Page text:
24 hours in Hong Kong: the dramatic untold story of trio’s escape after the Tiananmen Square crackdown
On the 29th anniversary of China’s bloody response to student protests, one man breaks his decades-long silence on helping two leaders to escape, and why he doesn’t regret leaving his life and family behind forever
It is a story previously only whispered of in certain circles, a story of a young married couple fleeing a violent government crackdown, of a man who left his family and risked his life to smuggle them out of the country, and of the part Hong Kong played in the dramatic episode.
It is a story that has never been told before, until now.
For the first time, on the 29th anniversary of those bloody events in Tiananmen Square, Ah Hung talks to the Post about a dangerous flight for freedom, and the 24 hours that changed his life forever.
Ah Hung – not his real name – was an ordinary Chinese citizen in 1989, a man far removed from the student protests in Beijing, an unsung hero whose conscience spurred him into action all those years ago.
Chai Ling and Feng Congde were fugitives when they met Ah Hung. The student leaders were on China’s 21-most-wanted list and needed to get from Foshan, in Guangdong province, to Hong Kong, and from there to France.
Ah Hung was the man who was going to get the husband-and-wife team into the city; drop them off, and get back to China before he was missed. It did not turn out that way.
“[The 24 hours] in Hong Kong was unforgettable,” Ah Hung said in a phone interview from France. “But I have absolutely no regrets over what I did.
“Their contact in Sham Shui Po [got afraid and] was reluctant to offer help. They were rather lost … everything happened too fast and I decided to accompany them without thinking too much.”
Ah Hung, who had previously been to Hong Kong a couple of times, realised Chai and Feng would soon be in danger when he took the pair out for breakfast, as he spotted curious gazes from local customers in the then British colony.
“One could easily tell they were from the mainland from their outfits,” he said, recalling that Feng was in a filthy white shirt after weeks on the run, while Chai’s hair was a mess.
Ah Hung gave his red Adidas tracksuit jacket to Chai. He bought new clothes for Feng too, before taking them to Chinese University. There they looked for a Hong Kong student whom they had met at the Beijing protests and who eventually put them in touch with the Hong Kong Alliance in Support of Patriotic Democratic Movements of China.
The alliance had helped create the liaison with the French government, and offered help to people who escaped once they settled in Paris. For Chai, Feng and Ah Hung, that was on April 1, 1990.
For Ah Hung, his impromptu decision to prolong his stay in Hong Kong came at a cost. By violating the terms of his visit, and not returning to the mainland on time, he left himself no choice but to leave behind his family – details on whom he preferred not to give – and go into exile with the pair.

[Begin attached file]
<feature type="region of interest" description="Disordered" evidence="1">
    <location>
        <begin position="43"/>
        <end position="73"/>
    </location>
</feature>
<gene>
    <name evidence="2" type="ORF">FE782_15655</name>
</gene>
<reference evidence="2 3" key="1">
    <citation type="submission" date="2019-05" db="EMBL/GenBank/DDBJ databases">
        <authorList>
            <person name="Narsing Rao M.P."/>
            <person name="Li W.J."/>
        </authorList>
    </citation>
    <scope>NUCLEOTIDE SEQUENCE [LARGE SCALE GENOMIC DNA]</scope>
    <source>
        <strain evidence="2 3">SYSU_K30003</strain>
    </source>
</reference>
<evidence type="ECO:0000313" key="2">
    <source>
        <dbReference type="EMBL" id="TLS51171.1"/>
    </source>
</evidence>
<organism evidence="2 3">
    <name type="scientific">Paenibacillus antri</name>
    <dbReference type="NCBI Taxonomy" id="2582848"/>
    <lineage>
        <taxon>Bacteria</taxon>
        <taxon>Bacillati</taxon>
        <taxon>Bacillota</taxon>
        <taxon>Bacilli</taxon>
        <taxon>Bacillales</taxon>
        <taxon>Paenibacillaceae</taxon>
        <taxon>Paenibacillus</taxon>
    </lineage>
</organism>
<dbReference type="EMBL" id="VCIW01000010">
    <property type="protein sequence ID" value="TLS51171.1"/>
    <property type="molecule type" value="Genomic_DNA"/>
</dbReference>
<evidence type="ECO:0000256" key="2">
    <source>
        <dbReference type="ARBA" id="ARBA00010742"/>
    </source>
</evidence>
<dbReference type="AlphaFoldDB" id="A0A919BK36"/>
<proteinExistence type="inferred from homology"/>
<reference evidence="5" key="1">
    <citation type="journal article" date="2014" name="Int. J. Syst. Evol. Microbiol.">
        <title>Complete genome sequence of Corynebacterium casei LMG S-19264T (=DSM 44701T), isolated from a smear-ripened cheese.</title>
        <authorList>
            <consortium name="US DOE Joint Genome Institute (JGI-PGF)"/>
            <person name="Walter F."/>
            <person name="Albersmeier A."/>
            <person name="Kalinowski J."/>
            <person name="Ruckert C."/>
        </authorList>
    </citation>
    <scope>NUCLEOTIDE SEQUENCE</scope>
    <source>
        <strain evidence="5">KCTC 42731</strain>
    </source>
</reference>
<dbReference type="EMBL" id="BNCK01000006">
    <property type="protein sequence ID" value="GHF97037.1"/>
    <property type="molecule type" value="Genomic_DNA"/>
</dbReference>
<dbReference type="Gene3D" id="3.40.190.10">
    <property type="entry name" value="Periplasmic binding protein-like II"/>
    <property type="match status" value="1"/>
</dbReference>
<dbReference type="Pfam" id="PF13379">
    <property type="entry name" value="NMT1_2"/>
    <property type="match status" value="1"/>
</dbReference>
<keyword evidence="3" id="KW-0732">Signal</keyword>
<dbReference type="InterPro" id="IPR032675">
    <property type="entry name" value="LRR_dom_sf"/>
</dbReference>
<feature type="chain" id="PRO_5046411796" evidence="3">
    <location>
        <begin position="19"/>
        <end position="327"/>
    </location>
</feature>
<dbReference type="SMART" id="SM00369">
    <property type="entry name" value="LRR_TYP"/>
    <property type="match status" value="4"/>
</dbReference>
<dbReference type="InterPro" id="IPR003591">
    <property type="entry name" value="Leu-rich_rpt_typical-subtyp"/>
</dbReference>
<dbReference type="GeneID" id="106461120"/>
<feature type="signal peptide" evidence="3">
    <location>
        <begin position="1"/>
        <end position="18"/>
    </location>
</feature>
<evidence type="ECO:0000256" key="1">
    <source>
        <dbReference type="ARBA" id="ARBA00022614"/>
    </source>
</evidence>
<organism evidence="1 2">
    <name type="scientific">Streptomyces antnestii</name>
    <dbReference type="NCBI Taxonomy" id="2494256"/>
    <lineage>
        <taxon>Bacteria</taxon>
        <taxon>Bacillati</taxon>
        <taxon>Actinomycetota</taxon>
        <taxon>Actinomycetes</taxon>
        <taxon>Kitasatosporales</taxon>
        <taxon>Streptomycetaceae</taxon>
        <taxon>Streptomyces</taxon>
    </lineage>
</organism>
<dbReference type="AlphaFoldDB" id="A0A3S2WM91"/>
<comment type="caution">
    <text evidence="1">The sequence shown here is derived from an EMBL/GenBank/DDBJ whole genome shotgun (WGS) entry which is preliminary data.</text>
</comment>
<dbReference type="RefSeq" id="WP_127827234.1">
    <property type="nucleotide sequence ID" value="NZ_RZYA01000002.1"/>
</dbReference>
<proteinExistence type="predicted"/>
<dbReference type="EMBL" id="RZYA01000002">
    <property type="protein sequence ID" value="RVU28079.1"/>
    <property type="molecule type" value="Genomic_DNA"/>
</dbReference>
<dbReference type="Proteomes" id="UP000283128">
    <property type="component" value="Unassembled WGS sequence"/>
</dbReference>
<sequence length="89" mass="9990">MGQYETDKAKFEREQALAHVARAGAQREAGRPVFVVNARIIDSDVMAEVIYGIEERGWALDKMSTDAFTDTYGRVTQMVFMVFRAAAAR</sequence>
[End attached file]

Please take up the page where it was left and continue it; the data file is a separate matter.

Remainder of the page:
He has ultimately lived a tougher life in France than those student leaders, who usually received more help.
Even after all these years away from home, he insists he did the right thing.
“The Chinese government cracked down on a peaceful protest and anyone with a conscience would not support that,” he said.
The legendary tale of Ah Hung came to light during a recent visit to the United States and France by the Reverend Chu Yiu-ming, a member of the alliance, to see exiled dissidents.
“Ah Hung is truly an unsung hero,” Chu said. “We always knew there were three people fleeing to France together, but we never realised who the third person was … it is a story that’s never been told.”
The escape route through Hong Kong became a well-travelled one. An underground movement led by Hongkongers and code-named Operation Yellow Bird spirited 130 dissidents out of the clutches of the Chinese government through the city to new lives overseas after the crackdown.
Chu said France played a key role in that mission, and he was particularly thankful to Jean-Pierre Montagne, the then deputy consul general of France in Hong Kong, and the late veteran French diplomat Paul Jean-Ortiz.
France started accepting dissidents soon after the crackdown erupted on June 4, 1989, while the United States opened its doors in October that year, he said.
“The underground route would have not worked had France not opened its doors [to receive the fleeing dissidents] first,” he said. “The Hong Kong government could only turn a blind eye to the activists in the city if it was made clear they would be received by other countries.”
The 74-year-old reverend was also confident that the crackdown would be remembered by the hundreds of thousands of Hong Kong residents expected to light up Victoria Park with their candles in the annual vigil on Monday.
“The candlelight has reminded us of our original aspiration – our denouncement against the tyranny and our call for democracy,” he said.